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Bird Karen, Professor

Karen Bird

Professor

Faculty
Department of Political Science

Faculty
Social Psychology Program

Area(s) of Interest:

Biography

Karen Bird is Professor of Political Science, specializing in comparative politics. Her work focuses on ethnic and gender diversity, intersectionality, and the political representation of women, indigenous groups, and immigrant-origin and ethnic minorities in parliaments around the world.

Professor Bird is a co-investigator on The Impact of Digital Technology on First Nations Participation and Governance, a collaborative partnership investigating the use and impact of Internet voting in First Nations communities in Ontario. She is collaborating on the Toronto Election Study, where she is examining who votes for women and racialized candidates in a non-partisan municipal context. She also sits on the Advisory Board for the PATHWAYS Project, a cooperative international endeavor on the political representation of citizens of immigrant origin in seven European democracies. Her newest project is an examination of electoral quotas and reserved seats for indigenous and ethnic groups in 30 countries around the world.

Her work on these topics appears most recently in the Canadian Journal of Political Science; Politics, Groups and Identities; theInternational Political Science Review; as well as numerous edited volumes. She is co-editor, with Thomas Saalfeld and Andreas Wüst, of The Political Representation of Immigrants and Minorities: Voters, Parties and Parliaments in Liberal Democracies(Routledge 2011).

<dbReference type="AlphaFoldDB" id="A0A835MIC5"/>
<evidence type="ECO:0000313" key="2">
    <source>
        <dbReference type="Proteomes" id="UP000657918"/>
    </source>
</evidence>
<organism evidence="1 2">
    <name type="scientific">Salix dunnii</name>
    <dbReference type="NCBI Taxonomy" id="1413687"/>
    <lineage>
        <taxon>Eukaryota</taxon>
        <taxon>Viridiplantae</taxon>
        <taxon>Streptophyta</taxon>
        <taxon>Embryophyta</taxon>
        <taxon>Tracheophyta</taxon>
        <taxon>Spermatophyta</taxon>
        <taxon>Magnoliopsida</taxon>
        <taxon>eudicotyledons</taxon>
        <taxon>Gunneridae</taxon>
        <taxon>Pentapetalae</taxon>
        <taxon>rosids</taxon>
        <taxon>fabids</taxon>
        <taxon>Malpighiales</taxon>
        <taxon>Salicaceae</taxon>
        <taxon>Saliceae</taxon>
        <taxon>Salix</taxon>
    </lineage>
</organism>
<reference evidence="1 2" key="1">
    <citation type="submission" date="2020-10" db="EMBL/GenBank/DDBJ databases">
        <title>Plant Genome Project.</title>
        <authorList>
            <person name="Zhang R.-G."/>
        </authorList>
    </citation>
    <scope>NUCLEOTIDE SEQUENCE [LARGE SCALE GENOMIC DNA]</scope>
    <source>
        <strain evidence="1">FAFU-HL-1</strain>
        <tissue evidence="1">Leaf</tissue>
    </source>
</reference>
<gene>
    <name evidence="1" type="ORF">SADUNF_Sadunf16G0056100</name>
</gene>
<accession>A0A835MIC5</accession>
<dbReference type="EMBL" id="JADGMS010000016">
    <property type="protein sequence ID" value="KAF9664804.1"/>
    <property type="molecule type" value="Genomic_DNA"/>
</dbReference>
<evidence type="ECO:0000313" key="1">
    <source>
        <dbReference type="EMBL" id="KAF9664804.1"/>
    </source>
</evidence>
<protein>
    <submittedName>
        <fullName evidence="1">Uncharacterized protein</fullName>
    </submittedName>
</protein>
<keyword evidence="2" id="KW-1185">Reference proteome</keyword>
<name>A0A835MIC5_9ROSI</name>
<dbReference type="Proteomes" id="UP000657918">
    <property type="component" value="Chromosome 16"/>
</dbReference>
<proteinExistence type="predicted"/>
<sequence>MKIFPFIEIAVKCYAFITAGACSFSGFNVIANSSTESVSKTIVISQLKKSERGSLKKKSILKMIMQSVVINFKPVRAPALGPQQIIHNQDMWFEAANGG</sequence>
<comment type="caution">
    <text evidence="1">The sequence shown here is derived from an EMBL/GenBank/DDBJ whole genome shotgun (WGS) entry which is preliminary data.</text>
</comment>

Professor Bird’s work has been funded by several grants including the Social Sciences and Humanities Research Council (Canada), the National Science Foundation (US), and the Centre National de Recherches Scientifiques (France).

She is a member of the Executive Committee of the Representation & Electoral Systems Section, American Political Science Association. Professor Bird is on research leave from January through June 2016, during which time she will be a visiting fellow with the Electoral Integrity Project, Harvard University and University of Sydney.

Research Interests

Political Representation
Elections and Electoral Systems
Women and Ethnic Minorities
Citizenship, Immigration and Multiculturalism

Awards and Distinctions

Winner of the Canadian Political Science Association Jill Vickers Prize (2015), best conference paper on gender and politics, for “Challenges to Intersectional Inclusion: Institutional Dynamics of Ethnic Quotas and their Impact on Ethnic Minority Women.”

Winner of the International Political Science Association Wilma Rule Award (2000),  best conference paper on gender and politics, for “Gender Parity and the Political Representation of Women in France.”

In the news

Dr. Bird was recently cited in a Maclean’s article on gender parity in politics http://www.macleans.ca/politics/ottawa/women-in-politics-were-not-quite-as-equal-as-we-think-we-are/  

See Karen Bird's article in The Hamilton Spectator, on gender and ethnic diversity in the new Liberal cabinet: http://www.thespec.com/opinion-story/6127436-inclusive-open-cabinet-can-only-be-good-for-everyone/

Education

  • Ph.D University of Minnesota (1997)
  • B.A. Wilfrid Laurier University (1988)

Teaching

Research Assistantship Opportunities

Graduate students interested in quantitative and qualitative research methods; political representation of women, indigenous and ethnic minorities; and comparative politics should contact me about research opportunities. Please send a statement of your research interests to kbird@mcmaster.ca
 

Graduate Supervision

I am happy to supervise students working on the political representation of women, indigenous and ethnic minorities, gender and ethnic quotas, elections and electoral systems, citizenship, immigration and multiculturalism, in Canada or other countries.
 

Courses regularly taught

Undergraduate

3G03 – Ethnicity and Multiculturalism: Political Theory and Practice